The Chicago Bulls are currently 7-10 near their quarter mark of the 2020-2021 NBA season. They are currently the 10th seed in the Eastern Conference.
The Bulls reformed their organization this offseason with new management, coaching, and player additions. They are a brand new organization with the hopes of becoming a playoff-caliber team again.
Since the Bulls have a new front office, rumors of trading away the Bulls’ best assets have surfaced for a full restructure of the team. Trading away their two best players, Zach Lavine and Lauri Markkanen, is not the best idea.
Zach Lavine had a rough start with the Bulls in the 2016-2017 season when he was traded to them, along with other commodities, for Jimmy Butler. In 24 games, Lavine averaged 16.7 points, 3.9 rebounds, and three assists per game. Lavine shot a catastrophic 38.3% from the field, 34.1% from beyond the three-point range, and 81.3% from the free-throw line. He tore his ACL against the Detroit Pistons, ending his first season with the Bulls.
Now, three seasons later under new head coach Billy Donovan, Lavine is averaging career highs across the board. He is averaging 27 points (6th in NBA), 5.2 rebounds, and 5.3 assists on 35.6 minutes per game. Lavine is shooting 50.2% from the field, 39.7% from behind the arc, and 87.6 from the charity stripe. His efficiency has been off the charts counter to his past seasons, shooting a 59.4% effective field goal percentage and recording a 2.7 box plus/minus this year.
Lavine still withholds his struggles on defense, but he is improving. He has never recorded a positive defensive box plus/minus (DBPM) in his career. This season, he has recorded a -0.8 DBPM, which is tied for the best in his career. He is able to defend high-caliber players on the floor, but will not always be assigned to them.
Lavine’s most outstanding contribution is offensively and leading the team. While his plus/minus on the floor is -7.5, the team is -17.6 when he is not on the floor. Lavine’s presence on the floor is extremely effective and worthy to the team.
Lavine is currently taking up $19.5 million per year in his contract. Next season will be the final year on his contract, but he may be wanting a raise sooner rather than later– which the Bulls could afford with the fourth-most projected cap space next offseason. The top 10 scorers in the NBA average a $32.7 million salary, and Lavine averages the sixth-most points per game in the NBA.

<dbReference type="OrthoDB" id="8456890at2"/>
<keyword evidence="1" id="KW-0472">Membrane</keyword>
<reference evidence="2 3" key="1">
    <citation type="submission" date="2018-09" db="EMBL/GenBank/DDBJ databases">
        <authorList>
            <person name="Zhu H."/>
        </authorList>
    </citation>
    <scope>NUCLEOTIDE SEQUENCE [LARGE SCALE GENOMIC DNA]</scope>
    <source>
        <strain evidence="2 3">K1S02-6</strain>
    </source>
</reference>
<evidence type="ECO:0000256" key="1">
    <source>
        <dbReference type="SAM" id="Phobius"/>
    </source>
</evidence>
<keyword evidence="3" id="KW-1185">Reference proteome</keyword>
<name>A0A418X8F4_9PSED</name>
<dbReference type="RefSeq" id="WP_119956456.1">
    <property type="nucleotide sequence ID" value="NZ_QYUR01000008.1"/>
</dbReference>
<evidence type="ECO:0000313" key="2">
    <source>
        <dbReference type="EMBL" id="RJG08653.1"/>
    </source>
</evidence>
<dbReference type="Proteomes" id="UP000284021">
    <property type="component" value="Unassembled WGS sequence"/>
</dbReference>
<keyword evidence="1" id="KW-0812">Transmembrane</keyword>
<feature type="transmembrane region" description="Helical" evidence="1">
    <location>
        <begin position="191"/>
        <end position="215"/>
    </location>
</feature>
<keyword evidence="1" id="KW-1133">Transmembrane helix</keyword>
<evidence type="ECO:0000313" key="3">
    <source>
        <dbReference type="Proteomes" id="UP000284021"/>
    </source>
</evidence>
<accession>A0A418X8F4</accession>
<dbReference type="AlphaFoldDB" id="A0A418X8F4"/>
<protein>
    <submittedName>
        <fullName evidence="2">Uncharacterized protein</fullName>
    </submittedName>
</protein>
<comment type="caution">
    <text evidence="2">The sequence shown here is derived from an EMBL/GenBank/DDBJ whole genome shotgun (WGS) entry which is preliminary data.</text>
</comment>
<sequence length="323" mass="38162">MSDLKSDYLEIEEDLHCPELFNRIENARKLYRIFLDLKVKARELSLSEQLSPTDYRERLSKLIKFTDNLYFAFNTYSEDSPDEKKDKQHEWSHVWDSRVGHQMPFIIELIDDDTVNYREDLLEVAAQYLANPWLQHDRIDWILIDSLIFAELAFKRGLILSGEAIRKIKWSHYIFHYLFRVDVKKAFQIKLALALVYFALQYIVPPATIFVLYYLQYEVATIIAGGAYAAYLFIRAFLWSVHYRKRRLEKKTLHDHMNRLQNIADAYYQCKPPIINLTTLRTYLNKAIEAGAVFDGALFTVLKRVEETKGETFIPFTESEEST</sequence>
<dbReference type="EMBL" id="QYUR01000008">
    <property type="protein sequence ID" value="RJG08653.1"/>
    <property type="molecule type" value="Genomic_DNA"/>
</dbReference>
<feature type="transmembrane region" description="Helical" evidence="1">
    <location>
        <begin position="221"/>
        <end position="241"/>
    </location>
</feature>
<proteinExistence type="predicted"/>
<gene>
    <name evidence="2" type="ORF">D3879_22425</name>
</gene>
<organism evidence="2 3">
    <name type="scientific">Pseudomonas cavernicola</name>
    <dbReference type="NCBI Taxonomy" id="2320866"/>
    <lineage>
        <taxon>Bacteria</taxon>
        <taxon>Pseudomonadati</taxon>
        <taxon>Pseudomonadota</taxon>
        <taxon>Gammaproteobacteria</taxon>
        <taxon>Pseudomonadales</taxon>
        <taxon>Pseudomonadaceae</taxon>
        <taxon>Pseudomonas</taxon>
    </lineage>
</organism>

Verdict? Keep him.
Lavine should be an Eastern Conference all-star this year and his dedication to the Bulls is unparalleled. Lavine has been here through tremendous lows of the Bulls’ organization and he deserves to be kept, especially since he is the Bulls’ most valuable asset.
Lauri Markkanen is going into his fourth year in the NBA and with the Chicago Bulls. Markkanen has certainly had his struggles with the Bulls. However, some of them are warranted.
Markkanen seriously struggled under Jim Boylen — the Chicago Bulls head coach from 2018-2020. Last season, Markkanen averaged 14.7 points, 6.3 rebounds, and 1.5 assists with the Bulls in his third season. He shot 42.5% from the field, 34.4% from deep, and 82.4% from the line. Tough year.
The season before, Markkanen averaged 18.7 points, nine rebounds, and 1.4 assists per game with the Bulls. Boylen’s insistence on making Lauri run fast breaks and create shots for himself was detrimental to his confidence.
Now, under Billy Donovan, Markkanen is back to averaging 18.5 points, 6.5 rebounds, and one assist per game. He is shooting 48.5% from the field, 37.7% from distance, and 83.8% from the free-throw line.
While Markkanen is back to his old ways on offense, he needs help with interior defense. He, like Lavine, has never recorded a positive DBPM in his career.
Markkanen also carries a concerning -0.1 overall box plus/minus with the Bulls this season. Usually, guys who are not recording positive BPMs are solid bench players, not starters.
Markkanen is currently playing the final year of his rookie deal with the Bulls. He will have made over $20 million in the course of his four-year rookie contract with the Bulls. He qualified for an extension this past offseason but was not granted the deal from the Bulls.
“I really want to be here for the long term. So I’m putting some pressure on my agent to get it done,” said Lauri Markkanen, via Erick Montoya on NBA Twitter.
Reportedly, the deal was never close and unable to be closed between the two parties. President Arturas Karnisovas is not ready to retain the young power forward quite yet.
What’s the verdict? Debatable, but he might be traded if he cannot prove he can be a star.
Lauri Markkanen can do a lot of things other players cannot. He is a 7’0” forward that can shoot the ball extremely well in the NBA. But, his aggression and defensive abilities are questionable for a Bulls team that already lacks interior defense (15th in opponent points in the paint) and gives up 118.2 points per game (28th).
Lauri Markkanen becomes a restricted free agent this off-season. Decisions about his future will have to come before the trade deadline (March 25). If they want to cut ties, the Bulls should trade him to get back some value. Or, they will have to negotiate a reasonable contract to keep him on for the future.